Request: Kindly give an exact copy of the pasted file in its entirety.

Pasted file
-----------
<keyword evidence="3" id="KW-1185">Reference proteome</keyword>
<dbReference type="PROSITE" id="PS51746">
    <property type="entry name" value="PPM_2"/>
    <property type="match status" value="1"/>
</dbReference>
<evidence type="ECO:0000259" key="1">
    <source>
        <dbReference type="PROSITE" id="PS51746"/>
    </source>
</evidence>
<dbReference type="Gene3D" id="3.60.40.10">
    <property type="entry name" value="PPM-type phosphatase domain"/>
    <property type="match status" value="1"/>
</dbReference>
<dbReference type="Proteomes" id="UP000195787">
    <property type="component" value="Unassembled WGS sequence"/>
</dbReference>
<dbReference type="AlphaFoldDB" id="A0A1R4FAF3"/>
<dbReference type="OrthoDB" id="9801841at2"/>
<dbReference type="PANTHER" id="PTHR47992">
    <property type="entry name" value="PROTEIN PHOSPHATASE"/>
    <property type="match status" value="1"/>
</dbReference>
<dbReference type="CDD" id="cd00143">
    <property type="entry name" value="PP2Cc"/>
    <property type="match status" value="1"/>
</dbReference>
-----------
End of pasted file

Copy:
<keyword evidence="3" id="KW-1185">Reference proteome</keyword>
<dbReference type="PROSITE" id="PS51746">
    <property type="entry name" value="PPM_2"/>
    <property type="match status" value="1"/>
</dbReference>
<evidence type="ECO:0000259" key="1">
    <source>
        <dbReference type="PROSITE" id="PS51746"/>
    </source>
</evidence>
<dbReference type="Gene3D" id="3.60.40.10">
    <property type="entry name" value="PPM-type phosphatase domain"/>
    <property type="match status" value="1"/>
</dbReference>
<dbReference type="Proteomes" id="UP000195787">
    <property type="component" value="Unassembled WGS sequence"/>
</dbReference>
<dbReference type="AlphaFoldDB" id="A0A1R4FAF3"/>
<dbReference type="OrthoDB" id="9801841at2"/>
<dbReference type="PANTHER" id="PTHR47992">
    <property type="entry name" value="PROTEIN PHOSPHATASE"/>
    <property type="match status" value="1"/>
</dbReference>
<dbReference type="CDD" id="cd00143">
    <property type="entry name" value="PP2Cc"/>
    <property type="match status" value="1"/>
</dbReference>